A round up of some other draft clauses that may be of interest.
Tax enquiries: Amendment to closure rules to enable resolution of discrete issues.
Currently enquiries into a tax year or accounting period are concluded once all disputed issues can be resolved. Following Royal Assent to the 2017 Finance Bill HMRC will be able to issue a Partial Closure Notice (PCN) once any discrete issue can be resolved, although other issues may remain under enquiry. Similarly taxpayers will be able to apply to a Tribunal for a PCN. This change will apply to existing as well as any new tax enquiries. A taxpayer can appeal a PCN. Where a PCN is not appealed the main impact for taxpayers will be the accelerated finalisation of the tax liability on the discrete issue plus any associated interest charges and potential penalties.
Partnership taxation: proposal to clarify tax treatment
Following recent consultation, it has been confirmed that legislation will be included in Finance Bill 2017. Draft legislation will not however be published for consultation until early 2017.
Northern Ireland (NI) Corporation Tax change
Several minor changes are to be made to the existing Corporation Tax (Northern Ireland) Act 2015 to allow more small and medium sized companies (SMEs) the potential to qualify for the lower corporation tax rate than previously. Broadly, under the existing legislation, SMEs would need to meet a ‘Northern Ireland employer’ test which requires that 75% or more of employees working time in the UK, and their related expenses, needs to be spent in NI. Concerns were raised by smaller NI businesses that some companies which spent a lot of time in the Great Britain market may not qualify under this test. In response, the Government is now proposing that such SMEs trading in NI, but which fail to meet the ‘NI employer’ test, can make an optional election (the ‘SME election’) to effectively apply the ‘large companies’ rules for each accounting period (i.e. for the lower NI rate to apply to profits attributable to their ‘Northern Ireland Regional Establishment’ (NIRE)). This annual election must be made within 12 months of the end of the relevant accounting period.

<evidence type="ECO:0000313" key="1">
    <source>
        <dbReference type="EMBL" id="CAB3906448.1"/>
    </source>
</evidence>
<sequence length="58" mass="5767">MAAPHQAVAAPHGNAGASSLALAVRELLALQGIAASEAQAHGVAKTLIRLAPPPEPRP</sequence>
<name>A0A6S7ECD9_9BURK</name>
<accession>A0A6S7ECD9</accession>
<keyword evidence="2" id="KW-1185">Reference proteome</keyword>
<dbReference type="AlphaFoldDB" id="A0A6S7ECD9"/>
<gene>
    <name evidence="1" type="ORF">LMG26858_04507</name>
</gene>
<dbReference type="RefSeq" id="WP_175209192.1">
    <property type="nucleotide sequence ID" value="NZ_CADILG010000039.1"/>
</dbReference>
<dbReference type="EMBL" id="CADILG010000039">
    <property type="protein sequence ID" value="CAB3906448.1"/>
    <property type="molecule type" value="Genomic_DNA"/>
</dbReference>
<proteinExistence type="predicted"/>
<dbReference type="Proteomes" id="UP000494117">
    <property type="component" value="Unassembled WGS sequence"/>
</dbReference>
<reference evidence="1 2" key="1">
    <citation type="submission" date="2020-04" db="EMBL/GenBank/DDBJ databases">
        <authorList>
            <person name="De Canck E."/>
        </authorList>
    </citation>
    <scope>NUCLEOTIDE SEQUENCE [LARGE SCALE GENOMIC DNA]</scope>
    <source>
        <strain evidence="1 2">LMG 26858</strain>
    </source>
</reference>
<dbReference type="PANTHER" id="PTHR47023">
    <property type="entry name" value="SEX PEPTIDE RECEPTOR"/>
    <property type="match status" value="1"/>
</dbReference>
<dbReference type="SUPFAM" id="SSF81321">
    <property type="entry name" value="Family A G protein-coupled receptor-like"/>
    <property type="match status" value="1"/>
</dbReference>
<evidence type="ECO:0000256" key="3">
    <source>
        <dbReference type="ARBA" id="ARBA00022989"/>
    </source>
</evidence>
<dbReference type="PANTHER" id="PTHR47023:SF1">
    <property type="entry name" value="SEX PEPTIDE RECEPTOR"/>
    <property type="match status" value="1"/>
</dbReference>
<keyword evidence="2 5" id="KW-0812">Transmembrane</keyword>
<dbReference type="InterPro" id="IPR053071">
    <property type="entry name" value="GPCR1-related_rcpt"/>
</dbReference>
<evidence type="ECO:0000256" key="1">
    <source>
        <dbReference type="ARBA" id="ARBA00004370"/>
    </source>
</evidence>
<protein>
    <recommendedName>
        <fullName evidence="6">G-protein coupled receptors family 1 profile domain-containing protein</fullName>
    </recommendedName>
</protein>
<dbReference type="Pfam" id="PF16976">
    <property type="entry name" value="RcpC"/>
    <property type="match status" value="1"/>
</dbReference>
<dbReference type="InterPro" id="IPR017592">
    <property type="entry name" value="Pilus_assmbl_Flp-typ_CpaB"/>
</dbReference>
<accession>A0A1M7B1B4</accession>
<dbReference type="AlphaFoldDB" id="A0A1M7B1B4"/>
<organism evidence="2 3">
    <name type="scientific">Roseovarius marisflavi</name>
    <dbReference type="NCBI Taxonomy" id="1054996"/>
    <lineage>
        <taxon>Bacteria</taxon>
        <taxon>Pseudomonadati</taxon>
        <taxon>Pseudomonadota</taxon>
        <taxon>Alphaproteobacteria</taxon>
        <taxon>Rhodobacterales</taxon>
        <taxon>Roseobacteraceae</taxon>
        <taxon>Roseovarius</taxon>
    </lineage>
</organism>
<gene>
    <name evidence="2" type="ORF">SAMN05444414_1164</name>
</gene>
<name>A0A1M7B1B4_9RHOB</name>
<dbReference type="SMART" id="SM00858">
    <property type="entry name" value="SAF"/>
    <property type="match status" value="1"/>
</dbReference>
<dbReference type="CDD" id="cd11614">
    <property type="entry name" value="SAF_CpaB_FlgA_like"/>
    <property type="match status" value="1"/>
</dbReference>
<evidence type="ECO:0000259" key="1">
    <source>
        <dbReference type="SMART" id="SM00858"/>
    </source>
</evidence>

To protect against possible abuse of this relaxation, the Government are proposing to introduce the concept of a ‘disqualified close company’. Such companies will be prevented from applying the SME election if the company is ‘close’ in the period, the company has a NIRE as a result of tax avoidance arrangements, and 50% or more of the company’s working time in the UK, or related expenses, is “spent by participators…otherwise than in Northern Ireland”. The main aim here appears to be to ensure that the key entrepreneurs in the business are spending the majority of their time working in NI. Similar clauses are to be introduced for partnerships (called ‘disqualified firms’).
While SMEs opting to apply the ‘large companies’ rules should benefit from the reduced tax rate, it will be necessary to weigh up the increased administrative cost and burden in complying with the more complex rules for identification of NIRE profits.
Commencement of the NI tax regime will apply to trading profits arising on or after 1 April 2018, subject to the NI Executive demonstrating its finances are on a sustainable footing.
Museums and galleries exhibition tax relief
Draft legislation has been published for a new tax relief for exhibitions of scientific, historic, artistic or cultural interest. This will largely apply to museums and galleries, but can also apply to libraries, archives, historic homes, universities, or similar institutions hosting an exhibition. Claimant companies must be either a charity, or wholly owned by a charity or local authority. Although the company responsible for the exhibition needs to be within the charge to corporation tax, charitable companies still qualify even if they do not actually pay corporation tax. The relief is very generous, offering 16-20p in the £ for the costs of producing and de-installing exhibitions, and can also be claimed by venues who are hosting an exhibition whilst on tour. Although the relief will only apply from 1 April 2017, it is worth considering now to ensure that planned exhibitions will meet the qualifying criteria and that systems are in place to track the relevant costs.
Following earlier consultation, Finance Bill 2017 will include legislation to extend HMRC’s data-gathering powers to Money Service Businesses (MSBs) which provide money transfer, cheque cashing and currency exchange services. The draft legislation published would add MSBs as a new category of data-holder and the detail of what data can be required will be included in later regulations. The consultation response document published alongside the draft legislation notes the fact that HMRC intend to set a standardised format for data-reporting which is intended to reduce the possibility for error and reduce the administrative burden for MSBs in receipt of a notice.
Response documents for other proposals around the hidden economy, on introducing a principle of conditionality and tougher sanctions for repeat offenders, will be published at Budget 2017.
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